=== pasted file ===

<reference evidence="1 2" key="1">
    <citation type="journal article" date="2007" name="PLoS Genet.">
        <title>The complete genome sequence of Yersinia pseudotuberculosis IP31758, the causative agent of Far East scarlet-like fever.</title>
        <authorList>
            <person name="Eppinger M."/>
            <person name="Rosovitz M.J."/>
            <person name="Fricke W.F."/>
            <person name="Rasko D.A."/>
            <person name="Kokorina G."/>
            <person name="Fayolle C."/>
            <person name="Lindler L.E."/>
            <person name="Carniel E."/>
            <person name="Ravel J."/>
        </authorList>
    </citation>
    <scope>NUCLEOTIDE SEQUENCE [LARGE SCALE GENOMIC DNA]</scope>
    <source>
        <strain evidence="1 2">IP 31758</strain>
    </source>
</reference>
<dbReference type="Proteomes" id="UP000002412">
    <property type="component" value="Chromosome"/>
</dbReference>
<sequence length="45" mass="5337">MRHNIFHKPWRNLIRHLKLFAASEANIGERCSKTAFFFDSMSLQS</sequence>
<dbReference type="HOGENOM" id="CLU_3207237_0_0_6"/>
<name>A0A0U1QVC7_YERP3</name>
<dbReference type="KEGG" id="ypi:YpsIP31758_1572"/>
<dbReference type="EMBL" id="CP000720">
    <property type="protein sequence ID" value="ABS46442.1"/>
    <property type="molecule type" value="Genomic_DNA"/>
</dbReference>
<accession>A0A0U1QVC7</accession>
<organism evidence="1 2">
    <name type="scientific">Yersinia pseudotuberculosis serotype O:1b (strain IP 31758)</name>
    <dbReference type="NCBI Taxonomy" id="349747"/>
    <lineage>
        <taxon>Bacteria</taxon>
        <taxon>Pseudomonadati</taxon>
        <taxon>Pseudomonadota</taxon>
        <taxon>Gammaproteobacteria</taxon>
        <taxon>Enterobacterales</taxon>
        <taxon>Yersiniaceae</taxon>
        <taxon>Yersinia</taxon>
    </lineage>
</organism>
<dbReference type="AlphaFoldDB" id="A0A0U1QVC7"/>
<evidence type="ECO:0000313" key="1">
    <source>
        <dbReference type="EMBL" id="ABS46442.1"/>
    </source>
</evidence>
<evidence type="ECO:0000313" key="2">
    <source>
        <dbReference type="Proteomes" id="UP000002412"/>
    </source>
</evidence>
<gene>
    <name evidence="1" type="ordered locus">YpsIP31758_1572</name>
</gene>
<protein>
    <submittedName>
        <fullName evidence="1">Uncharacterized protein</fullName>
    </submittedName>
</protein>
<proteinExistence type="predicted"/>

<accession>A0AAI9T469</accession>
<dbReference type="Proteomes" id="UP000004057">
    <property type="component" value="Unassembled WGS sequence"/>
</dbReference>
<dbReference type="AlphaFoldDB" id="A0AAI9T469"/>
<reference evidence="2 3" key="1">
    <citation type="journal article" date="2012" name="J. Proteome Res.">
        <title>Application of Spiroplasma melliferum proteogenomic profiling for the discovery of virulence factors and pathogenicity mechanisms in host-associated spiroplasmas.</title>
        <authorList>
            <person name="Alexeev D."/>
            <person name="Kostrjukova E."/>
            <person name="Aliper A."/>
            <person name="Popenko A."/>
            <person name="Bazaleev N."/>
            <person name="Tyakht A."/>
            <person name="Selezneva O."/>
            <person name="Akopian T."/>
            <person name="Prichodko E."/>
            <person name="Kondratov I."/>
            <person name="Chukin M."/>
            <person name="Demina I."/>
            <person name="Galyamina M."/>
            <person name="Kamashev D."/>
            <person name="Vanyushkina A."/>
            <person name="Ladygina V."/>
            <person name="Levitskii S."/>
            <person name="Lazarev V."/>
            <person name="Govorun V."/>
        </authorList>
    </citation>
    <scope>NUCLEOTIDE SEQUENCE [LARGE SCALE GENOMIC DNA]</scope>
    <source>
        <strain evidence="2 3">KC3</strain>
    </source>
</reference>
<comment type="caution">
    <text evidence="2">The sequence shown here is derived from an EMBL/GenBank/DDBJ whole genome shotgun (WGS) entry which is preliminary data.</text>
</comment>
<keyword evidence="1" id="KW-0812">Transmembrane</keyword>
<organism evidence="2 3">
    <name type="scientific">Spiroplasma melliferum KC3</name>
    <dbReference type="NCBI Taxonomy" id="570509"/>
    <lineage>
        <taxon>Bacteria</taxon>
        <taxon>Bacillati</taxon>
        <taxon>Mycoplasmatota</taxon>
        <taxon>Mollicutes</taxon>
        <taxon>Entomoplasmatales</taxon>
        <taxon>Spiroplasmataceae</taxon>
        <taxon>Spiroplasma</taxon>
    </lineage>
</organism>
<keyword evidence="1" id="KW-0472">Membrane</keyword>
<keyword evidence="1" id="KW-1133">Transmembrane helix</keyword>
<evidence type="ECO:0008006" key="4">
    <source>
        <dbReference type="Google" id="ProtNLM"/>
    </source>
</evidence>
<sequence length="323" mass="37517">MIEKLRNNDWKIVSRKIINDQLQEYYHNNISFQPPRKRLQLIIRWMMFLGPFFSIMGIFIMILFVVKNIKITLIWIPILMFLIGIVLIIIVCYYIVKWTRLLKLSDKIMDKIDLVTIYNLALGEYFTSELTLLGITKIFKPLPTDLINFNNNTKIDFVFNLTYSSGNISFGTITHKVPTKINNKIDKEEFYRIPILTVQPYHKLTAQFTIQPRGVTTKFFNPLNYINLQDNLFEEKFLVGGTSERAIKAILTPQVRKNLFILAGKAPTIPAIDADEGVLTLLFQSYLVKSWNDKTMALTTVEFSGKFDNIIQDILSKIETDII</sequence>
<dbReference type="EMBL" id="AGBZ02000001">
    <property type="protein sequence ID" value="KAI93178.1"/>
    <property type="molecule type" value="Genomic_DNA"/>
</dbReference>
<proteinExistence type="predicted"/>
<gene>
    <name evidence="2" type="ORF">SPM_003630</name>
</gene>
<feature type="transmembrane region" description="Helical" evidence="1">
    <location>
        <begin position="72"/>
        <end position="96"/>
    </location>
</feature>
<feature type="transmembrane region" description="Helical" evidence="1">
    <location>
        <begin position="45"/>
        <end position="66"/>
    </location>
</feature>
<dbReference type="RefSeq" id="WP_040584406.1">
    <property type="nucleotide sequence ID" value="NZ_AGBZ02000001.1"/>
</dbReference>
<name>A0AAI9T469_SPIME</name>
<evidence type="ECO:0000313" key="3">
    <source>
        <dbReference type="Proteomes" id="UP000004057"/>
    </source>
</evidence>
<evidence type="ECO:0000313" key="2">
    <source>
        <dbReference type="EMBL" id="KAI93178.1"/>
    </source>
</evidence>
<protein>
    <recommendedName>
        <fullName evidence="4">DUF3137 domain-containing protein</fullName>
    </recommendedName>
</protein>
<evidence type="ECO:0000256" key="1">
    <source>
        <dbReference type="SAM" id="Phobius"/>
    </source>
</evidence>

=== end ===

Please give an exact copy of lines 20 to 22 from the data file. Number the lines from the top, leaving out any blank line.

</reference>
<dbReference type="Proteomes" id="UP000002412">
    <property type="component" value="Chromosome"/>